In this PyCon talk, Jack Diederich shows this "simple" implementation of Conway's Game of Life. I am not intimately familiar with either GoL or semi-advanced Python, but the code seems quite easy to grasp, if not for two things:

- The use of
`yield`

. I have seen the use of yield to create generators before, but eight of them in a row is new... Does it return a list of eight generators, or how does this thing work? `set(itertools.chain(*map(neighbors, board)))`

. The star unpacks the resulting list (?) from applying neighbours to board, and ... my mind just blew.

Could someone try to explain these two parts for a programmer that is used to hacking together some python code using map, filter and reduce, but that is not using Python on a daily basis? :-)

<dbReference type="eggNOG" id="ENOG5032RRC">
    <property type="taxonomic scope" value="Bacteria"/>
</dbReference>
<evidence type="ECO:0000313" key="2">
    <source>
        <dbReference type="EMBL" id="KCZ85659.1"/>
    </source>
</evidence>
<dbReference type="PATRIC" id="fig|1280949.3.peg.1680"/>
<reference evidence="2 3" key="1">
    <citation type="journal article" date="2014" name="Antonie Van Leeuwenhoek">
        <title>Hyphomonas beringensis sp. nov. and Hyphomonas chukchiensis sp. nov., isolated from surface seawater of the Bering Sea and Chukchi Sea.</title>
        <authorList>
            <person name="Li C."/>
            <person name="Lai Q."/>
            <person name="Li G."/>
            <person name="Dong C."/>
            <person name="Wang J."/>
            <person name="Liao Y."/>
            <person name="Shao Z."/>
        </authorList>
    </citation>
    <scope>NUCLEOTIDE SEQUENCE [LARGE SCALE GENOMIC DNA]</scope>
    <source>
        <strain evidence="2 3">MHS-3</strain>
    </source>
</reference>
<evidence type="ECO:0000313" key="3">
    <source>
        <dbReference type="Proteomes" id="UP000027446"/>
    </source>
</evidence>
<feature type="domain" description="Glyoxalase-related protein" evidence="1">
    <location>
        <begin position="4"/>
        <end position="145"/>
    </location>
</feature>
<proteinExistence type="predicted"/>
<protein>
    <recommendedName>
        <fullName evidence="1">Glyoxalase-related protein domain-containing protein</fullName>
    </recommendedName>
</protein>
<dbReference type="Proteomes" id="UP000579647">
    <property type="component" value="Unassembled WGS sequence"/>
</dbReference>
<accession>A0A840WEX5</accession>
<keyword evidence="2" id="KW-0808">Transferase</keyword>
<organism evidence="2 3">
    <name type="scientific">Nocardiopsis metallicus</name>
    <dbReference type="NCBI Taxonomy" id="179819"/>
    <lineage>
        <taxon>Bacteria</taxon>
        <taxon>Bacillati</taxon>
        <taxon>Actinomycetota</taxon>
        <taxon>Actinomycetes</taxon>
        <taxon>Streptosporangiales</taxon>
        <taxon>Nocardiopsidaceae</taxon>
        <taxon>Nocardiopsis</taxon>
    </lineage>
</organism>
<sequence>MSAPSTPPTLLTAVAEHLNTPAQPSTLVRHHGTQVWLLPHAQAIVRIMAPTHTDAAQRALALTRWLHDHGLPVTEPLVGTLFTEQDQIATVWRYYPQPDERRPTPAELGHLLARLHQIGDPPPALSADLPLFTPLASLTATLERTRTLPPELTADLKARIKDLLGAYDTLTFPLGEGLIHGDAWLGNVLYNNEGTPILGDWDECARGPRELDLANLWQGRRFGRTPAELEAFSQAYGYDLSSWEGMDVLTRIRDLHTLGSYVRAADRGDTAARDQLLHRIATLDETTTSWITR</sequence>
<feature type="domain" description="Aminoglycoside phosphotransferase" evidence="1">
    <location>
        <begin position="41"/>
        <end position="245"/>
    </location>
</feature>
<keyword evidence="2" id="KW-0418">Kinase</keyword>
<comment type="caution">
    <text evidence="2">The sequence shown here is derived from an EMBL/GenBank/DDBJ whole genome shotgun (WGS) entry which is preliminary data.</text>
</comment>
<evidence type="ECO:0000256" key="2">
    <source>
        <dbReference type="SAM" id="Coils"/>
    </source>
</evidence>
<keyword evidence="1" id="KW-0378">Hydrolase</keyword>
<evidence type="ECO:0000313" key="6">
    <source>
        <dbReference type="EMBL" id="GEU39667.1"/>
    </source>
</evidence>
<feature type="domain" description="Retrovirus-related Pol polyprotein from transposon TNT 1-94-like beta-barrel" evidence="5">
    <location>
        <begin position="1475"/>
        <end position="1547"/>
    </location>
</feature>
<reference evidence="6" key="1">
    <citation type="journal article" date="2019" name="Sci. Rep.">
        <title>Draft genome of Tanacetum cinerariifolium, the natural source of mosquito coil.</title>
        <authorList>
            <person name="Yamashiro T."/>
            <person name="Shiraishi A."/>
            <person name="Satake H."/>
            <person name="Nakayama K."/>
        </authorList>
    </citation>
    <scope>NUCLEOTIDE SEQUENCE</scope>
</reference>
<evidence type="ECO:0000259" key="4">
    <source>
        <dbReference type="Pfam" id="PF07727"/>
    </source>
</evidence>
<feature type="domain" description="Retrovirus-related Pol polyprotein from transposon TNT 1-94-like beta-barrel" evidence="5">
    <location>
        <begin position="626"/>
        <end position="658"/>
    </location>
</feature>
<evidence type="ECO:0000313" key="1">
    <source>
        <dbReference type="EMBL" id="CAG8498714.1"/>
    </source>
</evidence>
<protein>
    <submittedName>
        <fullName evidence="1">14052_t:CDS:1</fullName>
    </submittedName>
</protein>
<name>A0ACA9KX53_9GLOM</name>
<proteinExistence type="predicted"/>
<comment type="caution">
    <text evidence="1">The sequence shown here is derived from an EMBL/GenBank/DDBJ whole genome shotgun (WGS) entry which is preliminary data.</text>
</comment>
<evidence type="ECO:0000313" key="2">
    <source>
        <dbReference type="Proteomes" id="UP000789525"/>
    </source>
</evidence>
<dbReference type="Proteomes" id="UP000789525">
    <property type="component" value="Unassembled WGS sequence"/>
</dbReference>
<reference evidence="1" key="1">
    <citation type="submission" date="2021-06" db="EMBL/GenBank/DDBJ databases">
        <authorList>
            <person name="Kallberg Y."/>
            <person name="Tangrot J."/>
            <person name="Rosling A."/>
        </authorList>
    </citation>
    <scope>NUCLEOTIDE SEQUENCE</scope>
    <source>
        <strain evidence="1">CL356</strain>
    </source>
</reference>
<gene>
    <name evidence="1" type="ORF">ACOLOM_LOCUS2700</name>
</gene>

```
import itertools
def neighbors(point):
x, y = point
yield x + 1, y
yield x - 1, y
yield x, y + 1
yield x, y - 1
yield x + 1, y + 1
yield x + 1, y - 1
yield x - 1, y + 1
yield x - 1, y - 1
def advance(board):
newstate = set()
recalc = board | set(itertools.chain(*map(neighbors, board)))
for point in recalc:
count = sum((neigh in board) for neigh in neighbors(point))
if count == 3 or (count == 2 and point in board):
newstate.add(point)
return newstate
glider = set([(0,0), (1,0), (2, 0), (0,1), (1,2)])
for i in range(1000):
glider = advance(glider)
print glider
```